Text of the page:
We first tried using a pry bar to pull apart the boards. Seven seconds in we realized that was an epic fail and went straight for the sawzall. We wedged the blade in between the boards and cut through the nails individually. Throughout most of the cuts, I held the pallets in place while Rick worked his way through with the sawzall. It was not a short process, but not entirely difficult either. Just time consuming. And in case anyone is curious, we used around 70 pieces of pallet wood and eight actual pallets total.
Once the pallets were separated, we used an orbital sander with 80 grit sand paper. Rick was careful just to smooth the exposed edges and clean them up a bit, and not to sand away the distressed look that we loved so much. And although we were pretty confident in where the pallets had come from, we used a cleaning solution on them just in case.
On to staining. We shared a few of our inspiration pics last week, and after reading a few tutorials from others, we learned that most others chose to install the wood as is. Which is great. If you’re pallets are “pretty”. Ours however, came in array of wood types and a lot of them, although still distressed, were fairly new. Meaning that they were still a light wood that hadn’t yet been exposed to the weathering conditions. Point of the story, we chose to stain ours. We loved the look of varying woods, but we also wanted the uniform of one stain color that would bring all of the wood into the same color tone. This was the BEST decision made.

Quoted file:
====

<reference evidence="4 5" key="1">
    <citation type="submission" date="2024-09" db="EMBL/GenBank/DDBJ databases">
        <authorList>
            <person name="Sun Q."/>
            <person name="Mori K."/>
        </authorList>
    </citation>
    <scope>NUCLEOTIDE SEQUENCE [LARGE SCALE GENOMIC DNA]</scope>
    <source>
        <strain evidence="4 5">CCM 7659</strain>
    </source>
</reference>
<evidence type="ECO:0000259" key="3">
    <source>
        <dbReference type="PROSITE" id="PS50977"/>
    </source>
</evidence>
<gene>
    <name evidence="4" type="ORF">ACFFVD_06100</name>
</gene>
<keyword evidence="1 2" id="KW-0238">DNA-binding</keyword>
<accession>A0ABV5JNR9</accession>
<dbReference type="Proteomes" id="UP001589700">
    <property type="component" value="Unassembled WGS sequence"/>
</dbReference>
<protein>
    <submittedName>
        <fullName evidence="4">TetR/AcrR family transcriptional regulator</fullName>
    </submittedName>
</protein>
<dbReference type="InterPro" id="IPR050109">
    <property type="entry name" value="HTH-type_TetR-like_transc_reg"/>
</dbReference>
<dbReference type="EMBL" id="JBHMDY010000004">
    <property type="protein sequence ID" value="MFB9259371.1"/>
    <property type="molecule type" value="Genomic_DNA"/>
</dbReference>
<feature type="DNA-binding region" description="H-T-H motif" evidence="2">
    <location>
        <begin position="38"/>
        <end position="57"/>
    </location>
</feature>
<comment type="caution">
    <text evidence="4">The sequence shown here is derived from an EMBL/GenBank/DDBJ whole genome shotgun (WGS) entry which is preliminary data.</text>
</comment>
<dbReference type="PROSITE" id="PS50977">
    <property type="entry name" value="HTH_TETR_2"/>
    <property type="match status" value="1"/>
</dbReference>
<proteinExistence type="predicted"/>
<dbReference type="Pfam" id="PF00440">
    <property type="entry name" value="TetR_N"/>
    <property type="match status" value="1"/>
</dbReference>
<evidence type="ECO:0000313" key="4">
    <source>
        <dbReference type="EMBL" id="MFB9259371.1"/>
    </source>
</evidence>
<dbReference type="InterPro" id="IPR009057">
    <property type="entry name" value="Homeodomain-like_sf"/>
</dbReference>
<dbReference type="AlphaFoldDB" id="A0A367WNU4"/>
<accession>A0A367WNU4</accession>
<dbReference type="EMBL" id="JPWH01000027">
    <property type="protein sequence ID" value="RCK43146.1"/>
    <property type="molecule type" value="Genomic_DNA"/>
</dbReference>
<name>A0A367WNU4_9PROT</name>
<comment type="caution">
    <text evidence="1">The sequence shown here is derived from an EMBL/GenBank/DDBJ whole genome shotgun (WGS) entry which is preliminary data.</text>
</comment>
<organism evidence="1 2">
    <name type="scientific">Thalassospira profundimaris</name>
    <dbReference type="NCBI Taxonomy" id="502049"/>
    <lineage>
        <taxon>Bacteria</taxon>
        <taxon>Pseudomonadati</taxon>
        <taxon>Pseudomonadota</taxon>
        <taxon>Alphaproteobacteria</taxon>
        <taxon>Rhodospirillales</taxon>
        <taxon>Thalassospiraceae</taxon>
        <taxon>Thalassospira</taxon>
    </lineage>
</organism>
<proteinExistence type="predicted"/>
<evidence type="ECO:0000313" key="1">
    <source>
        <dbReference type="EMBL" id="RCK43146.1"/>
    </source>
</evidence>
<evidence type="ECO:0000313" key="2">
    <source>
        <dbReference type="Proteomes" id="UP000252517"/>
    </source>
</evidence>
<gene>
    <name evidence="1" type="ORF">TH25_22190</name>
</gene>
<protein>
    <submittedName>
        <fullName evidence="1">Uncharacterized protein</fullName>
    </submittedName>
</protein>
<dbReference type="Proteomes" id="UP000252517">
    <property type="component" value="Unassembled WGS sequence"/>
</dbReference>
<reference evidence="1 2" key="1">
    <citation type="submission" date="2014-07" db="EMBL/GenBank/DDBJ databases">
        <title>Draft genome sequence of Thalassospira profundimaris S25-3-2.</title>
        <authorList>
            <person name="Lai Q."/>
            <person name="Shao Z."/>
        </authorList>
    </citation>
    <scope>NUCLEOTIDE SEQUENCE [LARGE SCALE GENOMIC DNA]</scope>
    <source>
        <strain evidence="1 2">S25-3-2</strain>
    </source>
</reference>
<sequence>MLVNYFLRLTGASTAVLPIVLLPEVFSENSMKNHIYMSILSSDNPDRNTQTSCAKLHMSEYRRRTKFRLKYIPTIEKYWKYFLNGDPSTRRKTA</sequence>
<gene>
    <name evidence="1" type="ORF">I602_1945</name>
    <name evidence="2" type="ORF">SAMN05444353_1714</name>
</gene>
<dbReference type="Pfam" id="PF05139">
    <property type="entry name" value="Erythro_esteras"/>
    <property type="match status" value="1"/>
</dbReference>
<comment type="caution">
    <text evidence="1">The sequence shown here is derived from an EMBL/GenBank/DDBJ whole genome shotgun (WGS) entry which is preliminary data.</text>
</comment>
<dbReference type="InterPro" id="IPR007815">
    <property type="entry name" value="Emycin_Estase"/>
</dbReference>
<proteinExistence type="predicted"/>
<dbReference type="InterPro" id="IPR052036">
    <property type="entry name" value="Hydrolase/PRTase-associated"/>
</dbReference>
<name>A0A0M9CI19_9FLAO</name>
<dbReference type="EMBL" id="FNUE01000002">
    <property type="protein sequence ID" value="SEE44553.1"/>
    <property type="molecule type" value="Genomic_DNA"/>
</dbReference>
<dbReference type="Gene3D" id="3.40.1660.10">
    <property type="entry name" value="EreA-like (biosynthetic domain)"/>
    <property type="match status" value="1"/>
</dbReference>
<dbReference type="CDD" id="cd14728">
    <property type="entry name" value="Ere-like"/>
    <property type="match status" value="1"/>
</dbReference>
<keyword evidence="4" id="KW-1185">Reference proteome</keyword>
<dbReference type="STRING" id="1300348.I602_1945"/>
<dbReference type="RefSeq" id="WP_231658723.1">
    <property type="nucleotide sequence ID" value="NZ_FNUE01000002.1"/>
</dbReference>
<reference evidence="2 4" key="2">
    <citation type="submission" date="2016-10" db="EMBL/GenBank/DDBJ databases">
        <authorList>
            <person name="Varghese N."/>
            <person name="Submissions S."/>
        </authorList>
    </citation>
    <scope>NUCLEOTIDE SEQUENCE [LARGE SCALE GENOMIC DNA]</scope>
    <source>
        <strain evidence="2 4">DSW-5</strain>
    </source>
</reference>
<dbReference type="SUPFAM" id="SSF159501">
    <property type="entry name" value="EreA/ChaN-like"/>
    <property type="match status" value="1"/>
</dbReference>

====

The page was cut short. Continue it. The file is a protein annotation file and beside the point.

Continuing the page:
We used Minwax’s “Special Walnut”, applied lightly (very important, as pallet will soak up stain like nobody’s business) with a rag. Don’t worry if the stain isn’t going on evenly, this only adds to the distressed look once installed on the wall. These pieces actually wound up being a few of our favorites. Also, make sure that you stain the edges of the wood if they’re drastically different in color, as they may show a bit if the pieces sit unevenly… and they will.